Where have our expectations for technological progress in devices like phones gone, given that the first cordless phones, in the mid 1980s, sounded about as bad as the average phone does now?

P.S.: due to a software glitch, I had to copy and paste in the first few responses to this subject

Title: Re: Critic At Large, Vol. II
Post by: Klaus Heyne on July 13, 2008, 05:48:50 PM
Barry Hufker wrote:
I don't own a cell phone and with a little luck maybe never will.

I pay the phone bill. The phone is for my convenience and no one else's. I enjoy being in the car where no one can reach me. I don't have the radio on. I even wear earplugs. It is quiet. And quiet is healthy. I refuse to be bombarded at every moment with some sort of sound by someone. I even have a dog who doesn't bark unless there is real danger. Quiet is our friend. I make it wherever I go. My students don't understand that - yet - and maybe never will. But quiet is a commodity not easily acquired.

A cell phone is a nuisance and not an advancement. I don't know how people talk so much on the phone - to whom - about what - why?

I'll say it again. Quiet is a friend.

I had a cell phone vendor ask me what I would do if my car broke down on the road and I needed to call a tow truck. I told him I'd waive someone down who had a cell phone.

http://www.hufkerrecording.com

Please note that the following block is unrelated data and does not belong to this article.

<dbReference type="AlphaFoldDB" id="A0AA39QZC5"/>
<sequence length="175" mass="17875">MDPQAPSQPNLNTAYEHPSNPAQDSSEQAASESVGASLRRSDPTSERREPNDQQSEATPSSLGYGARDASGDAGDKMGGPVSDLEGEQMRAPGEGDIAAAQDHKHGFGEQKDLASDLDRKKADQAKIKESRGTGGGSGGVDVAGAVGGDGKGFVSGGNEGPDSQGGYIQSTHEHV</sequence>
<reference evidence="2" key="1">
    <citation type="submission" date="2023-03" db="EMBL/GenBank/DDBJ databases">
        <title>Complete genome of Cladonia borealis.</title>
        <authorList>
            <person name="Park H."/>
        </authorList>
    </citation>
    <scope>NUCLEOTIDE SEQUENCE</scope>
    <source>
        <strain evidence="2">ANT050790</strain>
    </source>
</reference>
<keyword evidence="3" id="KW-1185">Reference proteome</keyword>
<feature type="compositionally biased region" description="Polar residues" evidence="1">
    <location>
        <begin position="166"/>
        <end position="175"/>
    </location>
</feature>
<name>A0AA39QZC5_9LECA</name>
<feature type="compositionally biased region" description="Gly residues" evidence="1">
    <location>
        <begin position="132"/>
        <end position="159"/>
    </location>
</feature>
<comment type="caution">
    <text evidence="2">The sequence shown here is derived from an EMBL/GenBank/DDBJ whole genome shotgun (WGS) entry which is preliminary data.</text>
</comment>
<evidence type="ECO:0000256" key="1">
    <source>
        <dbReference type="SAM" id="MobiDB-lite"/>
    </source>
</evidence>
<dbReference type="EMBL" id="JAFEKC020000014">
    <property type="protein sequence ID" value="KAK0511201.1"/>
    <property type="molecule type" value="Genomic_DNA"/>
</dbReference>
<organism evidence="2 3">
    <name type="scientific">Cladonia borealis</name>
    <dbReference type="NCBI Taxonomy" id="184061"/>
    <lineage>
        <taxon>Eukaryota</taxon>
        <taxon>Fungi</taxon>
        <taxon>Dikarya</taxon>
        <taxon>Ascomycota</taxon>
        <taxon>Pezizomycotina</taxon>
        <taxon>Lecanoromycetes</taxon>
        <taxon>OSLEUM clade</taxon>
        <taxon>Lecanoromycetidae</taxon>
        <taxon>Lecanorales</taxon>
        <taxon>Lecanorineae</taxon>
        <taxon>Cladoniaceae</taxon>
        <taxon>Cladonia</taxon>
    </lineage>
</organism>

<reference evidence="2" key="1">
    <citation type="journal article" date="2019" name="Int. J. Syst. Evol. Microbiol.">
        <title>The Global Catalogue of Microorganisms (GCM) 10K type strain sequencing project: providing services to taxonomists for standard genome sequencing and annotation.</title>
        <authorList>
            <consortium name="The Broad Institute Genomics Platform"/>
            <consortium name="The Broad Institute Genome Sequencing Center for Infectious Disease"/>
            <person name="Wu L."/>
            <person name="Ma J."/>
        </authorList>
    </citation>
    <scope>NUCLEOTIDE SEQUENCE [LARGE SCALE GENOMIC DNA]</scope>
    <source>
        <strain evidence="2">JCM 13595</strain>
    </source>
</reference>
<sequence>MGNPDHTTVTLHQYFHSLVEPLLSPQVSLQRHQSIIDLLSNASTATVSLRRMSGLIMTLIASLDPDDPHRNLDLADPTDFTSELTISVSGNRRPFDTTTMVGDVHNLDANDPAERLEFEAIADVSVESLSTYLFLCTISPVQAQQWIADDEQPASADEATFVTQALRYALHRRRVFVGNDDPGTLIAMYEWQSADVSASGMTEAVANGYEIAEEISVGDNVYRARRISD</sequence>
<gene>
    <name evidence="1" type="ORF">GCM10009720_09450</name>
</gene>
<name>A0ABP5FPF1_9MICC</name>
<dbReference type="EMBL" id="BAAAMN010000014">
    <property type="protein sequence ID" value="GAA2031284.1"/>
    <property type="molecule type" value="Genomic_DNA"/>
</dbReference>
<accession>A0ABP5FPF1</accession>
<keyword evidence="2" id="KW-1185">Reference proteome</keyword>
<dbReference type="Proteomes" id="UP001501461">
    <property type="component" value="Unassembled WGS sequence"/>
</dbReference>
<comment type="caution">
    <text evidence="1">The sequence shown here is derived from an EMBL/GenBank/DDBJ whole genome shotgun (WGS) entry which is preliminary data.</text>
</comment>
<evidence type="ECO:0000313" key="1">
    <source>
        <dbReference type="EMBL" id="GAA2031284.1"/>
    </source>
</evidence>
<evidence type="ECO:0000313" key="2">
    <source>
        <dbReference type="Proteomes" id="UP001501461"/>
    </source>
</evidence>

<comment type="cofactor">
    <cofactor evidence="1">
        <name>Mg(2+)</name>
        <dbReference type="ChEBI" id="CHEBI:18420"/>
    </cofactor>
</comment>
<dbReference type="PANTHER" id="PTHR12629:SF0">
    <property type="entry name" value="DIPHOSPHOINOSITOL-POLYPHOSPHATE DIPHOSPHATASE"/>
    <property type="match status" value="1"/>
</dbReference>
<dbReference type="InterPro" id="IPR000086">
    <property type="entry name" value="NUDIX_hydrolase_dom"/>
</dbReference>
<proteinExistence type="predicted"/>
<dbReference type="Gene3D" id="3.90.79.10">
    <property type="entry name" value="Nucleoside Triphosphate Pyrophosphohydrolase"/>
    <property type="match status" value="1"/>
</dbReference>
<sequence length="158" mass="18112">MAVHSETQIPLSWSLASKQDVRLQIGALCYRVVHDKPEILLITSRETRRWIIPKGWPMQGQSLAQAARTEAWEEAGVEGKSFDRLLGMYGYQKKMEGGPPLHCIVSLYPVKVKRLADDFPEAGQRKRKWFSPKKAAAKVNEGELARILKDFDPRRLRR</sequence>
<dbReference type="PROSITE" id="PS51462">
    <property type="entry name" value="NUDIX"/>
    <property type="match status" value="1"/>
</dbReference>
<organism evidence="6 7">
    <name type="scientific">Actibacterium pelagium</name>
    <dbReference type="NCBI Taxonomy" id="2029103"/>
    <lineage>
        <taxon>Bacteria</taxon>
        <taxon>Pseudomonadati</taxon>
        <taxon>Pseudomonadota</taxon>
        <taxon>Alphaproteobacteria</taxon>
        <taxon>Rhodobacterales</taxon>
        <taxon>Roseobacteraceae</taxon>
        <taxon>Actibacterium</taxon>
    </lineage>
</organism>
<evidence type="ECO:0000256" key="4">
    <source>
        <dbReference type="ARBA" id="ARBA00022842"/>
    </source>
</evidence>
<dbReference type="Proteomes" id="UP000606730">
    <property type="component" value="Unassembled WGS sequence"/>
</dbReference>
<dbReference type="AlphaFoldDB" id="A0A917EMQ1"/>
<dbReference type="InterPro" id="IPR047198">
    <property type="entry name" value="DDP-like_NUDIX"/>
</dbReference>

Title: Re: Critic At Large, Vol. II
Post by: Klaus Heyne on July 13, 2008, 05:49:46 PM
YZ wrote:
Quote:

Klaus Heyne wrote on Fri, 11 July 2008 20:23

the buying public which has made a Mexican the richest man on earth



Nationality a problem, Klaus?

Kudos to that Mexican, I personally prefer it to be him than someone from 'the usual places'.

regards,

YZ

Title: Re: Critic At Large, Vol. II
Post by: Klaus Heyne on July 13, 2008, 05:50:20 PM
Mike O wrote:

Cell phones are only the most recent examples; add a couple of personal pet peeves to the list. We can build $300 million aircraft that contains some of the most advanced technology available. We are told that communication with passengers is required before, during, and after every flight.

And a good portion of the time the communication from the attendent and/or captain is useless.

Or how about any drive through? Spend a gazillion $ trying make these enterprises as effecient as possible in terms of pushing people through. Put in a audio system that subverts the very communication that is critical to starting each ahd every transaction and is a major component of ensuring accuracy.

Audio communication is most certainly undervalued in much of our interaction with each other.

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Title: Re: Critic At Large, Vol. II